5

I am facing linker error with my code. I am trying to compile with Visual Studio command Prompt (2010) in Win-7 X64 bit m/c. The error which i see are as below.

dust2.obj

dust2.obj : error LNK2019: unresolved external symbol _NtOpenFile@24 referenced in function _main

dust2.obj : error LNK2019: unresolved external symbol _RtlAnsiStringToUnicodeStr ing@12 referenced in function _main

dust2.obj : error LNK2019: unresolved external symbol _RtlInitAnsiString@8 refer enced in function _main

dust2.exe : fatal error LNK1120: 3 unresolved externals

The simplified version of my code is like this:

   #include <windows.h>
   #include <iostream>
   #include <Winternl.h>

   using namespace std;

   int main()
   {
        NTSTATUS Status;
        OBJECT_ATTRIBUTES Obja;
        HANDLE SourceFile;
        PUNICODE_STRING PathName=0;
        PANSI_STRING p_path=0;
        const char* ccp_path = "D:\\txt.txt";
        RtlInitAnsiString( p_path,ccp_path );
        RtlAnsiStringToUnicodeString( PathName, p_path, true );
        IO_STATUS_BLOCK IoStatusBlock;
        wprintf(L"%s", PathName->Buffer);
        InitializeObjectAttributes(
            &Obja,
            PathName,
            OBJ_CASE_INSENSITIVE,
            NULL,
            NULL
        );
        Status = NtOpenFile(
                     &SourceFile,
                     FILE_LIST_DIRECTORY | FILE_READ_EA | FILE_READ_ATTRIBUTES,
                     &Obja,
                     &IoStatusBlock,
                     FILE_SHARE_READ | FILE_SHARE_WRITE,
                     FILE_DIRECTORY_FILE | FILE_OPEN_FOR_BACKUP_INTENT | FILE_OPEN_REPARSE_POINT
        );  
        if(SourceFile == INVALID_HANDLE_VALUE){
            printf("\nError: Could not open file\n");
            return 0;
        }
        cout<<endl<<endl;
        system("pause");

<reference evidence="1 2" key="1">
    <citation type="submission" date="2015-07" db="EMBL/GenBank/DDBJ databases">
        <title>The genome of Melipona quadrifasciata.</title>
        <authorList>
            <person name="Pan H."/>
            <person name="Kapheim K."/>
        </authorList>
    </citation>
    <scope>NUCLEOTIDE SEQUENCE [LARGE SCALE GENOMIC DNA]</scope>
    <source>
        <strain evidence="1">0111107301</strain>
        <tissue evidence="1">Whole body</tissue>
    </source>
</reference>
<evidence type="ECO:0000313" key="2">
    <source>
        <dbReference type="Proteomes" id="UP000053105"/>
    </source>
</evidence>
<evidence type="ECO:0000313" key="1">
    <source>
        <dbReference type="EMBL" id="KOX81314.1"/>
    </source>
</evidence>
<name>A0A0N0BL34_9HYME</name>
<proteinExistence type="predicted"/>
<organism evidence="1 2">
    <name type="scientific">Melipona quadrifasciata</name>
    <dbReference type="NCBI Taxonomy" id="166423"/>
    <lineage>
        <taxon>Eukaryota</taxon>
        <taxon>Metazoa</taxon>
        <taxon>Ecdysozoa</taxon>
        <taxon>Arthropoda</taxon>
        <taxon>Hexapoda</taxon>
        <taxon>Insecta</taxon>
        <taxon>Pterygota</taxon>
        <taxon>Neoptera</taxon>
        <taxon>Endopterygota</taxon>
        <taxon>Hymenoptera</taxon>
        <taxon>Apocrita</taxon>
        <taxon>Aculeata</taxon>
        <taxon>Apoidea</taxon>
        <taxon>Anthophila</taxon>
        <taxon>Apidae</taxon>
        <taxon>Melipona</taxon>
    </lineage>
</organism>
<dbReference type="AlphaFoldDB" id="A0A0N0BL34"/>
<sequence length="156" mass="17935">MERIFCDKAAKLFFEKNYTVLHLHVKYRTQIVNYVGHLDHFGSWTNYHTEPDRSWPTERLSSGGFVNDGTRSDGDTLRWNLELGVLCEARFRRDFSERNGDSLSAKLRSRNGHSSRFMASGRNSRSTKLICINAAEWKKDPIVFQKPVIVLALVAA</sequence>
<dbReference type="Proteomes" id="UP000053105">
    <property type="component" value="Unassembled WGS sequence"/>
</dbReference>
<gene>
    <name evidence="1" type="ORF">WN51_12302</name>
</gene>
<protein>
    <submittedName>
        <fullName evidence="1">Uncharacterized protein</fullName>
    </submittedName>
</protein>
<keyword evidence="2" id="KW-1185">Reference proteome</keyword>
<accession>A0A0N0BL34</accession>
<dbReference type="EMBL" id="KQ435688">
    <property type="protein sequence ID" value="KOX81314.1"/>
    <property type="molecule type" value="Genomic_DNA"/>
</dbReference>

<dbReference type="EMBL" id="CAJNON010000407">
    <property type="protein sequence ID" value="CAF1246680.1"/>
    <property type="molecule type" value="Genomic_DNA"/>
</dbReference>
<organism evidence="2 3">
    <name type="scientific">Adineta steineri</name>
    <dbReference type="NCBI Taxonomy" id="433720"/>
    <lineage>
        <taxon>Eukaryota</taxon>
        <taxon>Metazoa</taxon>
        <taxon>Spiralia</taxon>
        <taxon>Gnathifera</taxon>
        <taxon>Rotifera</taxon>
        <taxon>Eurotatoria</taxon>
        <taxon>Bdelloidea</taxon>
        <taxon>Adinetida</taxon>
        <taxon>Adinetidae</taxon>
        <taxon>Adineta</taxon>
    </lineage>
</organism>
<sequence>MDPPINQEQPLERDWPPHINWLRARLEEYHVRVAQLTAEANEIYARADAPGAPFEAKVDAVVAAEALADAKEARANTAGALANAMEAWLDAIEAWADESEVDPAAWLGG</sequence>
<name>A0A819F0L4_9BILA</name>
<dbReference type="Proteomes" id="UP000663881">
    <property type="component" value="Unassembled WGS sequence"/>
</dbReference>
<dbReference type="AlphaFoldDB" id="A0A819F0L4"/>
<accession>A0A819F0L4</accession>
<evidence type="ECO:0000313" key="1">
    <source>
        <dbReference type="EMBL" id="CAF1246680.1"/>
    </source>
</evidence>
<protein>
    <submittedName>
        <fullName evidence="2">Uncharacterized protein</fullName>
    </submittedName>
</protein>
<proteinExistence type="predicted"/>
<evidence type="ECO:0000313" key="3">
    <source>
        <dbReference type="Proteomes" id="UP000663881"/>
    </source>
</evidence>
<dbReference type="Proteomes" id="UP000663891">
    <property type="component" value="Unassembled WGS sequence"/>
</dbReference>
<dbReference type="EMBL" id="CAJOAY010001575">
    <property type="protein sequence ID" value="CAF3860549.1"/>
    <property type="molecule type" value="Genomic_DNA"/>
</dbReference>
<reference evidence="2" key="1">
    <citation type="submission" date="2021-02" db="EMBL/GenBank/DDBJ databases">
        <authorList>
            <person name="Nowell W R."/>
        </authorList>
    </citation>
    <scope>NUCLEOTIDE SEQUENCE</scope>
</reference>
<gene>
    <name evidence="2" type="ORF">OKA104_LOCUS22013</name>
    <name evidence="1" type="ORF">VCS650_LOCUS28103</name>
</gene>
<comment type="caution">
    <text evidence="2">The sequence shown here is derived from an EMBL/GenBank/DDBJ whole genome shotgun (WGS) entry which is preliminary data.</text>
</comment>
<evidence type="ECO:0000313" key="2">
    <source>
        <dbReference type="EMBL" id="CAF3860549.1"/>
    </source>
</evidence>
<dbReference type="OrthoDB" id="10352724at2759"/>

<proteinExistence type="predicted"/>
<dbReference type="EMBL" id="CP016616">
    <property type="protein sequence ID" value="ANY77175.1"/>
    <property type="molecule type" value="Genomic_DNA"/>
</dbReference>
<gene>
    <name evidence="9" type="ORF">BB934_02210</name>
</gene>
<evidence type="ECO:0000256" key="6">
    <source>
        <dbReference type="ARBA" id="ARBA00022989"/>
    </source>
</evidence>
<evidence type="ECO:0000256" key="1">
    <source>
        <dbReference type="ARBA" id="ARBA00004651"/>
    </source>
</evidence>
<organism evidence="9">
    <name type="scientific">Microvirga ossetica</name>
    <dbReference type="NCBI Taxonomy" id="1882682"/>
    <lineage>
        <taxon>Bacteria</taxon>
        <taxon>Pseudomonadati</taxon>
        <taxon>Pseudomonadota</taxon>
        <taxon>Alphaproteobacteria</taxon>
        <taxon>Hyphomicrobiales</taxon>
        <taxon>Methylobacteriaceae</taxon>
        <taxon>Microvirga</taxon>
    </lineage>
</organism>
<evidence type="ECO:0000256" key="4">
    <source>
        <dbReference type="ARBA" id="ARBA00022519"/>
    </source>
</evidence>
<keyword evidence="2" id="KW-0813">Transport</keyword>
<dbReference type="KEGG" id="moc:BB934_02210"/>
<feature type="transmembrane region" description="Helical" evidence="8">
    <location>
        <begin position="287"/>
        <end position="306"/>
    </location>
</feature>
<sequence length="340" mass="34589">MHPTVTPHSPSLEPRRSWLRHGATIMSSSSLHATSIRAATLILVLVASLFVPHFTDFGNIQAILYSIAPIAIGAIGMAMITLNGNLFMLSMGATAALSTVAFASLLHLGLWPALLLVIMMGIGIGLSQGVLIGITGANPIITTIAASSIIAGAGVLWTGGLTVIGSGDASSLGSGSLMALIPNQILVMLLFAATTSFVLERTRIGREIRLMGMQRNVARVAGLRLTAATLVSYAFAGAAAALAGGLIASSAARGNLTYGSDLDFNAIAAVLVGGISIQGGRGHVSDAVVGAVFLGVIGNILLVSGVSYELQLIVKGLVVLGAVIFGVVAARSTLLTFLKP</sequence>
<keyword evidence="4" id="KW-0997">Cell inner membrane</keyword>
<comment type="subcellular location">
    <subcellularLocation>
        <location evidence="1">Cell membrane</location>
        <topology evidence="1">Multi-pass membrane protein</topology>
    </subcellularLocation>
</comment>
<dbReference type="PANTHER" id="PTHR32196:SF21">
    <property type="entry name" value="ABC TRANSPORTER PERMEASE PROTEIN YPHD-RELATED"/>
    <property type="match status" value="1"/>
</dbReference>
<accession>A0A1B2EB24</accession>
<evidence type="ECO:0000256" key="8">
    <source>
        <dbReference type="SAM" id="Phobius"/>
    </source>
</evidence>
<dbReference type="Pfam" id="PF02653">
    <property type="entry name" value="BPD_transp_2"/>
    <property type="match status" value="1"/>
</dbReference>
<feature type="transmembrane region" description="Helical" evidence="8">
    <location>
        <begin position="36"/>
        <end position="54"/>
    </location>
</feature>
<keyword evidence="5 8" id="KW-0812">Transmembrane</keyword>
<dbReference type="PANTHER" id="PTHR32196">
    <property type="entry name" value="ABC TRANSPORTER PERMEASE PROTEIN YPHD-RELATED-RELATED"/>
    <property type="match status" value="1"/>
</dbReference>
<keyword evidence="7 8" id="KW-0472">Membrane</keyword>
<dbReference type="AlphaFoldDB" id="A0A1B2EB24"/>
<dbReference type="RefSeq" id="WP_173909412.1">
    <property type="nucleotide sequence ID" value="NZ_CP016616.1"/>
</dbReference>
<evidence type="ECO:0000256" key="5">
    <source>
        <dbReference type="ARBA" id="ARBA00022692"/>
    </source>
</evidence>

return 0;

}

In another post in this forum the solution of these kind of problem was mention to include a #pragma.

I tried this solution by adding #pragma like this

#pragma comment(lib, "ntdll")

but on compilation i see another error that says "LINK : fatal error LNK1104: cannot open file 'ntdll.lib'".

I will much appreciate your help to resolve this problem. Thanks..

3

These functions cannot be called directly because they belong to internal API and are not exposed through any of the libraries. You need to obtain addresses of these function using GetProcAddress.

For more information look here: http://msdn.microsoft.com/en-us/library/bb432200.aspx

23

Can't let this question go unanswered like this. Because although the remark by Mladen is largely right for this particular native API, the whole topic deserves an in-depth discussion.

Preliminary cautionary note

Up front I should note that in many many cases it is neither desirable nor necessary to use one of the native API functions on Windows. However, there are a few cases where the Win32 API doesn't provide the means to query information or even manipulate data and so on. One such case would be several of the information classes available for NtQueryInformationFile/ZwQueryInformationFile.

One good example is the enumeration of alternate data streams on files and directories, which can be done using the Win32 API, in particular by using the backup APIs, but will require special privileges in that case. Not so if you resort to the native API. The same used to be true for hard links until Windows 2000, which introduced CreateHardLink to the Win32 API. Although in this particular case if you knew your way around you could have used MoveFileEx with MOVEFILE_CREATE_HARDLINK ever since it got introduced (although Microsoft still as of this writing marks it as Reserved for future use ... meh).

The canonical books about the native API are these two:

... there are more, including one that discusses NT 4 and preceded Nebbett's book. But Nebbett's book used to start the hype around the native API, much like Hoglund's book started the hype around Windows rootkits. Not a reference regarding the Native API topic but still good:

  • Windows Internals, Mark Russinovich et. al.

Check out this website for a huge number of native API functions "documented":